Tribunal’s mistake as to HMRC’s ‘mistake’: quantification of penalties

The case of William Aggrey [2022] UKFTT 200 (TC) raises an important point of wide interest: albeit one that was not mentioned by the Appellant, HMRC or the Tribunal judge.

There were omissions from Mr Aggrey’s tax returns.  HMRC had levied penalties and Mr Aggrey had appealed against them.

The Tribunal agreed with HMRC that penalties were in principle chargeable.

However, the Tribunal noted that HMRC’s computation of the penalties did not comply with the Tribunal’s reading of the law.  Assuming that HMRC had made a mistake, the Tribunal reduced them.

In point of fact, the Tribunal was itself mistaken: the variation from the law that the Tribunal identified was not down to a mistake on HMRC’s part; it was in accordance with HMRC’s published policy.

The law states the maximum penalty that may be charged (expressed as a percentage of the tax involved) in various specified circumstances.  It then requires HMRC to reduce that percentage ‘to one that reflects the quality of the disclosure’.  But it states a minimum figure (again, depending on the circumstances) below which the penalty may not be reduced.

For example, if HMRC discover on enquiry that through your lack of reasonable care your self-assessment return understates your tax liability, the maximum penalty is in most circumstances 30% and the minimum 15%.

The ‘quality of the disclosure’ means, as the judge in Aggrey paraphrased it, ‘the amount of help given to HMRC once the failure has been identified’.

Until 2016 it was always possible, by dint of giving full co-operation to HMRC, to secure that the penalty charged did not exceed the statutory minimum.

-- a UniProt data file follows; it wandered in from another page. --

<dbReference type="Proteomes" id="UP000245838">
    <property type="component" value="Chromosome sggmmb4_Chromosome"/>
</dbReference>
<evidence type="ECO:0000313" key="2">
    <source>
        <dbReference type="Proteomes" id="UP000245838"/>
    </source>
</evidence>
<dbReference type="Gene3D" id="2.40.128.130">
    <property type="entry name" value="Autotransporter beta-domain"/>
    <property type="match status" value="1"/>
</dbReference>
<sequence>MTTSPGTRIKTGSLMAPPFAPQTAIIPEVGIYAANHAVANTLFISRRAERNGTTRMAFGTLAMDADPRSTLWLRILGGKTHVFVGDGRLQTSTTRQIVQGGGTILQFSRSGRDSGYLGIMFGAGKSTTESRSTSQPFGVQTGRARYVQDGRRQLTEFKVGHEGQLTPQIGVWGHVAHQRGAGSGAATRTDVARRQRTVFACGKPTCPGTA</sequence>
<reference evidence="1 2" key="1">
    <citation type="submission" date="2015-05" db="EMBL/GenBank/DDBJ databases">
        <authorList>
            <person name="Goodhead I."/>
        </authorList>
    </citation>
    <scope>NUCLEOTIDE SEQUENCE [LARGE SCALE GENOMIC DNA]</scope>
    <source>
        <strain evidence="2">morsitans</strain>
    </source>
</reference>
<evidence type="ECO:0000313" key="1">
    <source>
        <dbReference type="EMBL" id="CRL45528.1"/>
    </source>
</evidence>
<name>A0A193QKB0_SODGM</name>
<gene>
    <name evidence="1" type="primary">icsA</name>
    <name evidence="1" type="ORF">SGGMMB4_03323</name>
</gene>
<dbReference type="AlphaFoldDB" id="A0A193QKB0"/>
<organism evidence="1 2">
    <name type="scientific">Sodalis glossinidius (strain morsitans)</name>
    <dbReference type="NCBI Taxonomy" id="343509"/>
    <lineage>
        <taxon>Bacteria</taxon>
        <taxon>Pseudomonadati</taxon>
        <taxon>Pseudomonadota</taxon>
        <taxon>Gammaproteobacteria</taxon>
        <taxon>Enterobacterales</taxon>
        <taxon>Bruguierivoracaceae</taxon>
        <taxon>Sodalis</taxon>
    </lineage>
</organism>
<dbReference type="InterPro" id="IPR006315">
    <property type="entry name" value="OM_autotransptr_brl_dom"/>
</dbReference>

In 2016 HMRC’s practice (but not the law) was changed: thenceforth, if the disclosure was ‘a significant period’ after the event (normally three years or more), HMRC would treat the minimum penalty as 10 percentage points higher than the statutory minimum.

Thus, alleging that Mr Aggrey had been careless in failing to declare a capital gain dating back more than three years, HMRC treated the maximum penalty as 30% and the minimum as 25% (rather than the 15% specified by the law).  Determining that the ‘quality’ of the disclosure warranted reducing the penalty by 85% of the maximum permissible reduction, HMRC had assessed a penalty of 25.75% (being 25% + 15% x 5%).  The Tribunal, believing HMRC’s use of a 25% minimum to be a mistake, ‘corrected’ the penalty to 17.25% (being 15% +15% x 15%).

It is relevant to speculate what the Tribunal’s decision might have been had the judge realised that HMRC had not made a mistake but had deliberately substituted their own minimum penalty for that provided under the law: would the apparent departure from the law have been accepted had it been recognised to be deliberate?

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Sam Inkersole

In 2022, Sam won the Taxation’s Rising Star award at the Taxation Awards in and was named in the Accountancy Age 35 Under 35.

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While Jon’s client work focuses on the financial services sector, he also oversees the firm’s assurance service, as well as supporting the trainees following in his footsteps.


Elana joined us in 2017 as an ACA trainee, after graduating from Durham University where she had studied languages. She is now a manager in our assurance team.


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